- Enemy Group difficulty: The default is Easy. This has no effect on the boss itself, but will affect the enemy group around him. Easy, expect minions. As you go up, it'll select lieutenants or bosses to surround the main boss with. Use with care.
- Enemy Group: This section deals with what surrounds the boss, and what the boss does to interact.
- Surrounding Enemy Group: The default is Same as Boss. Selecting "Standard" or "Custom" makes no difference here in anything but the choices you'll have. This selects the group guarding the boss -- if you want, say, a 5th Column boss surrounded by Devouring Earth in a map otherwise filled with Tsoo, this is where you do it.
- Boss Starting Animation: The default is Default. This is a dropdown list with multiple animations. If you want the boss cowering, captured -- any of the list of emotes, set it here.
- Enemy Group Starting Animation: The default is Default. This is the same as "Boss starting animation," but for the surrounding mob.
- Make the boss run away when hit points drop below...: The default is Boss does not run away (for health reasons). The other options are: Full health, 75%, 50%, 25%, 10%, Boss Does not Run Away. Want your boss to chicken out if he gets hurt? Set it here.
- Make the Boss run when Ally count drops to...: Want him to run if he's down to one guy? Set that here. Pay attention to the help topic -- don't assume there's going to be a big group around him. "Ally count" means the mobs around the boss, not in the entire mission.
- Defeat Condition: The default is Entire Encounter Needed to Complete. The options are: Entire Encounter, Only Boss Needed to Complete. If you don't want a "Defeat all," just "Kill the boss in the last room," this is where you set it.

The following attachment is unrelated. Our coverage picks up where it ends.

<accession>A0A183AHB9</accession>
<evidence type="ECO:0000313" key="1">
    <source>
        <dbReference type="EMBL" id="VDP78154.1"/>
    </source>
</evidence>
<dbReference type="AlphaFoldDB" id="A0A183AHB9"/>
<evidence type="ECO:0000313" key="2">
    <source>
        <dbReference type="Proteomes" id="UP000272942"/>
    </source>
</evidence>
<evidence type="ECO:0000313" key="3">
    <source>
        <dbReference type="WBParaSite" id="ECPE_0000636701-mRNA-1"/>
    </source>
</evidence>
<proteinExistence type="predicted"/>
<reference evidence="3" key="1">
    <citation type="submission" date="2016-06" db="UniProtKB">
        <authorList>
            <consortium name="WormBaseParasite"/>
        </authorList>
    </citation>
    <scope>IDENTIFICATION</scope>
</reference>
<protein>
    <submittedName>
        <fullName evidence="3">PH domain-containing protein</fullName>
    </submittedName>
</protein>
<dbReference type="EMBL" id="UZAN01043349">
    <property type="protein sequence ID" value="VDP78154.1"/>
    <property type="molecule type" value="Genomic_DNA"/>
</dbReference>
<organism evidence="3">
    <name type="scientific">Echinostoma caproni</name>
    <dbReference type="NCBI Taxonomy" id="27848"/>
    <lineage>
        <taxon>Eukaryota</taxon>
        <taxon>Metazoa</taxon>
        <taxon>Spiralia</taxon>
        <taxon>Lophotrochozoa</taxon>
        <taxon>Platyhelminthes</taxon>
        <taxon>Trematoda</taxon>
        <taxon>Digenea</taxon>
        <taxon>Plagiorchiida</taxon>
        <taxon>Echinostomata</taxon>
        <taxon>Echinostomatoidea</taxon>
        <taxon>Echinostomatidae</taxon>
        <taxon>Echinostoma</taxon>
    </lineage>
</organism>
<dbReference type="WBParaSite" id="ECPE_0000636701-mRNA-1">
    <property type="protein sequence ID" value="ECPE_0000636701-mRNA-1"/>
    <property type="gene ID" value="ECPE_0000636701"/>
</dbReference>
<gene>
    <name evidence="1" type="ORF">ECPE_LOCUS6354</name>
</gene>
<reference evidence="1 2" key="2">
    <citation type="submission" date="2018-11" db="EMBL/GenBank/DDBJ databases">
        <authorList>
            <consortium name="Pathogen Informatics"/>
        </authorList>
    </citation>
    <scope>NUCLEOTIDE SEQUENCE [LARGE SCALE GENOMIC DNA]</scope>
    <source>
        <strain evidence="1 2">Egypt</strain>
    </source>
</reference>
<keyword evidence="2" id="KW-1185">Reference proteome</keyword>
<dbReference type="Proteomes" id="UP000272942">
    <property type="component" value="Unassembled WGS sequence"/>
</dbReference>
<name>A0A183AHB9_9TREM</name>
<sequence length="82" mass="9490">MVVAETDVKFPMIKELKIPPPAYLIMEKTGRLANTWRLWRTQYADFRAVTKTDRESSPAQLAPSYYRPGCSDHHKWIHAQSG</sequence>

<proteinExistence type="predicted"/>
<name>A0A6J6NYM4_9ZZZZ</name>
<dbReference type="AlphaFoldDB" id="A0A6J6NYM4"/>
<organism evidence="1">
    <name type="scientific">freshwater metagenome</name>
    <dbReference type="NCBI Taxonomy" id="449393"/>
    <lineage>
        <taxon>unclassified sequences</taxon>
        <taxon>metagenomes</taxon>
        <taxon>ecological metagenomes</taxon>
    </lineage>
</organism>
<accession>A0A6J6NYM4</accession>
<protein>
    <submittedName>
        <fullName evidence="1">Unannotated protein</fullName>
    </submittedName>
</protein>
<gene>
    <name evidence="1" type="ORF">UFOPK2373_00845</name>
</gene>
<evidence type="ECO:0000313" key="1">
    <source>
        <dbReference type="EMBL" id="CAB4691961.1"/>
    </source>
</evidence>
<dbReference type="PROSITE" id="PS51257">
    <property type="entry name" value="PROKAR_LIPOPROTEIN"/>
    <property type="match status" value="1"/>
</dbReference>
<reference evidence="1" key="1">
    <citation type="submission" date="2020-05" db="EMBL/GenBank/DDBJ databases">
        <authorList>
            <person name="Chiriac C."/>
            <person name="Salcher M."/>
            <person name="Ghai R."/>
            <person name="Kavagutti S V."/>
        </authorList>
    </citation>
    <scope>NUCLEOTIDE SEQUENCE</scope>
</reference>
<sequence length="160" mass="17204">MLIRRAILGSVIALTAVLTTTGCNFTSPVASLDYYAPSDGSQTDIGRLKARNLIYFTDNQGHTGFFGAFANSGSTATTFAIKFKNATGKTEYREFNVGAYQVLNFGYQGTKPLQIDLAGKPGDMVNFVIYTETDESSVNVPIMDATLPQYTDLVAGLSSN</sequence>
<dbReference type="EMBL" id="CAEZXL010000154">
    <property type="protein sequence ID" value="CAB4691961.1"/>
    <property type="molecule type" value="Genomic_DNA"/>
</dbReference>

- Boss Text: Lots of options here, but honestly straightforward.
- Boss Description: The default is imported from mob definition. This is the boss's "bio." You can leave it as is, or type in a new one for either standard or custom characters.
- Navigation Text (Plural) or (Singular): This is what shows up in the nav bar as your objective. Choose singular if you only have one boss, multiple if you have more than one. One trick you can use here, by the way -- if you have multiple *single* objectives (Defeat the Consortium, made up of 5 unique bosses,) use the same name in the Navigation Text (Plural) even if they're different types of objectives (defeat a boss and find an object (pile of bones), for example) and they will combine.
- Boss Defeated Text: This shows up in your chat ox when you defeat a boss. For example, "You have defeated BadDude and retrieved the Doohickey. See what your contact has to say." 300 character limit.
- Boss Unaware Dialog When you first see the boss but he hasn't aggroed -_ for example, the popular "Man, I can't wait for my break" from Mayhem missions, before you're seen.
- Boss Attack Dialog: "Oh, no, it's you!" This is what the boss says when he's aggroed. You can use dollar-sign variables (Oh, no, it's $name! Get $himher!) here, as in many other fields.
- Player deals damage to boss dialog: What the boss will say when you first hit them. "What was that supposed to be, a punch?"
- Boss at X health: Levels: 3/4, 1/2. 1/4, Defeated. Bits of dialog to taunt the player ("Ah, it's only a flesh wound!") as you go on ("You're better than I thought!" "I might be in trouble..." "This is going to raise my insurance premium.")
- Boss defeated Player dialog: What the boss says if you die. "Ha, what a wimp, I hardly broke a sweat!"
- Boss Defeated Clue: Finally, a nice, short one. If you want your boss to drop or say something as a clue, this will show up in the "Clues" window. Name and Description are the only fields.
- Clue Name: Think of it as a title. "A strange relic."
- Clue Description: The body of the clue. "This piece of metal feels hot to the touch, and smells vaguely of cheese."
Collect an Object